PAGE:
March 30, 2007 by Marj Hatzell
Growing up we had fish Friday. Every single Friday, I kid you not. My parents were kinda old school Catholics (still are!) and even though they were involved in the Charismatic Movement in the church (which at the time was considered very modern thinking!) they still held onto many of the parts of Catholicism from pre-Vatican II. Since my father was a convert (his parents were sort-of practicing Episcopalians and my Nana was raised Mennonite) he took things very seriously. That included Friday meal selections.
Every Friday, all year long, my parents abstain from meat. Even during non-Lenten times they insist that no meat will touch their lips on a Friday. They would shriek in horror if they found out we had something from the cafeteria at lunch that might possibly be described as meat (although, school food then was Grade D but edible and the meat looked like plastic). To this day they have fish on Fridays.
A typical fish Friday meal consisted of tuna casserole, Mrs. Paul’s crunchy fish sticks or (every once in a while) frozen flounder fillets. Not the most appetizing stuff, y’all. If we were outhouse lucky, and my mom had no fish, then we ate grilled cheese and tomato soup or pizza. I remember occasionally eating pancakes or eggs on Fish Friday but that was very rare. We almost began to expect tuna casserole every week.
Once we grew up and moved out of the house my parents began splurging on fish. They would either go out to one of their favorite diner/eateries and have THE SAME THING EVERY WEEK or would buy some fresh or frozen fish at the market. For people who have LITERALLY eaten the same thing on the same day every week of their lives together this is a big deal. I mean, once in a while they would get all crazy with their bad selves and have a frozen breaded veal patty on a Sunday instead of the required roast and potatoes (and canned peas) but we are talking VERY seldom, folks. I am telling you now! If my mother eats out for breakfast, it is always, ALWAYS, a cheese omelet, side of bacon and a glass of milk. If my mother eats out at lunch it is grilled cheese with a tomato on it. If my parents go out to dinner (which they now do most Fridays, or did for years) they order fried, breaded flounder with stewed tomatoes and mac and cheese. If they are feeling really wild and rebellious they order crab cakes. On non-Fridays (rare) Mom orders surf-n-turf (a very lame steak and a crab cake) and dad orders pork chops or steak. Such epicureans.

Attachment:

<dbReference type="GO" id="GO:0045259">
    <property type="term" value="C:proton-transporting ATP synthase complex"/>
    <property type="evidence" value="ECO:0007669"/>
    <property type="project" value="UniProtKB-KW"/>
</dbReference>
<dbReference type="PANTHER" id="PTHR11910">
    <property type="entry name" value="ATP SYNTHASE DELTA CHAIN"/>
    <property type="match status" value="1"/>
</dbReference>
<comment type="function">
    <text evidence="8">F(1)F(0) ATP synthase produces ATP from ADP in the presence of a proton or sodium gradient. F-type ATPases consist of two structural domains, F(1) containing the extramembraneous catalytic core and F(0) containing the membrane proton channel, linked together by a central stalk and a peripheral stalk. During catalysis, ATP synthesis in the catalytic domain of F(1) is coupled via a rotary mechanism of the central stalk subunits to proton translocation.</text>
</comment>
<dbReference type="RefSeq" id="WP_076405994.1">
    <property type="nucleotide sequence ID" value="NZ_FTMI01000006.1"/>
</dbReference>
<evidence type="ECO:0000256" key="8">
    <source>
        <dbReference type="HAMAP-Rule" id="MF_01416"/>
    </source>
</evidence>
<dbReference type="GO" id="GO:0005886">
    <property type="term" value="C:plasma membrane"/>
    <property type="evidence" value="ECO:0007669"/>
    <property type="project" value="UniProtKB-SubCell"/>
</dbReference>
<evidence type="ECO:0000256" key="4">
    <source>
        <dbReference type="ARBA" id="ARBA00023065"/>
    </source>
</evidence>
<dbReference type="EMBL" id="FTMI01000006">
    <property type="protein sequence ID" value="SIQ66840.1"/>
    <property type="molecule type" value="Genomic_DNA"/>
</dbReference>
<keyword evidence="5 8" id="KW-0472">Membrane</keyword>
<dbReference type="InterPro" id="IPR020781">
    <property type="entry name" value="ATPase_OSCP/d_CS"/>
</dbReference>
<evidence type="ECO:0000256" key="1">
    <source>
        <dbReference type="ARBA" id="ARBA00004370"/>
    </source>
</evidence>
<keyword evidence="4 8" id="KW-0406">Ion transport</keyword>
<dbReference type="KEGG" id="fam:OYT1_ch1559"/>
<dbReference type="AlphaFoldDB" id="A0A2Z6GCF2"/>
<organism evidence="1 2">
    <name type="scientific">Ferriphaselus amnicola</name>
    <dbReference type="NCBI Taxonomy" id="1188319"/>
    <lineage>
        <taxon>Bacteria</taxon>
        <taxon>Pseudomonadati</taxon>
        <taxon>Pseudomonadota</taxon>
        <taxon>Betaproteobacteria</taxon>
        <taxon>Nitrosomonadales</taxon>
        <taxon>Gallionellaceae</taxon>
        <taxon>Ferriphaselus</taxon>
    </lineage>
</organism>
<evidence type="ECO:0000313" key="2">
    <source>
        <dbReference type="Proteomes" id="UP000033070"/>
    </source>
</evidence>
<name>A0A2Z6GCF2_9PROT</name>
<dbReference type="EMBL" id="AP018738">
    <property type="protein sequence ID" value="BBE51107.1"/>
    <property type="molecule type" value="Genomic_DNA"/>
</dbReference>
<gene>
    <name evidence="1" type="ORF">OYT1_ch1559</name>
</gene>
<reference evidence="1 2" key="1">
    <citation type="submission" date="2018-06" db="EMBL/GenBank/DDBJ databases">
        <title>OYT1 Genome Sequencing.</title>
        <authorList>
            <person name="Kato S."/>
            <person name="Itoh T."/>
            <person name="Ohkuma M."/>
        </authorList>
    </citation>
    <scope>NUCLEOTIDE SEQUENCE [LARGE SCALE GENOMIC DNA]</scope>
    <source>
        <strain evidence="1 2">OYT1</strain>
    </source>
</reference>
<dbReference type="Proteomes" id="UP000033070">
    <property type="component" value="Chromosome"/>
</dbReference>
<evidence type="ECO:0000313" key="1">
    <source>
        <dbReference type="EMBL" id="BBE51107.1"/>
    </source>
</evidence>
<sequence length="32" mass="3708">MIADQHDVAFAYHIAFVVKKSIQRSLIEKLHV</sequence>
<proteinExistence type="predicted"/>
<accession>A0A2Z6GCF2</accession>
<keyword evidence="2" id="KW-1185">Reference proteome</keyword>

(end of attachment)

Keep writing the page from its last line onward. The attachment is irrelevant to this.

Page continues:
I kid you not. This is the truth. We grew up on one-pot meals with potatoes every night. There was always bread on the table (bread is filling!) and we ate the same thing every week. Feeding a family of nine (plus the random foster babies we would have) is expensive and I know my mother did the best she could on one salary. She did not return to work until half of us were teens or beyond. The problem is that she still cooks this way. The only one living at home is my leech brother. Thirty years old and still living at home, mom does his laundry. Do NOT get me started on that topic!
I do observe Fridays in Lent. I fast and do not eat meat. Tonight I will no doubt be super-lame and eat pizza or make mac and cheese, just because it is frozen and I can make it in five minutes. I just cannot bring myself to eat fish on Fridays. Traumatic childhood events dictate that. Even with homemade tartar sauce and ketchup Mrs. Paul’s fish sticks taste like sand and cardboard.
Maybe I will make some tuna casserole. Or not, since no one else eats it. But, just for fun, here is our family recipe, with some Mj special touches thrown in:
- One can of tuna, drained (we prefer White Albacore in Water!)
- One can of cream of celery soup
- one cup of milk
- One 8 oz package of cooked egg noodles, we use no-yolks.
Break tuna up with a fork, mix with can of soup and milk. Stir well. Add hot noodles. Bake in 350 degree over for twenty to thirty minutes, or until bubbly and begins to turn brown.
For fun: Add shredded cheese in the mix before adding noodles. Sprinkle Parmesan and bread crumbs on top to make a nice crusty and crunchy casserole top. We have also sauteed onions and celery (chopped small) in butter or olive oil and added that to the mix as well. We’ve also steamed veggies or nuked frozen ones (peas and broccoli work OK, skip anything too watery or soggy. ) and thrown those in to make a one-dish meal.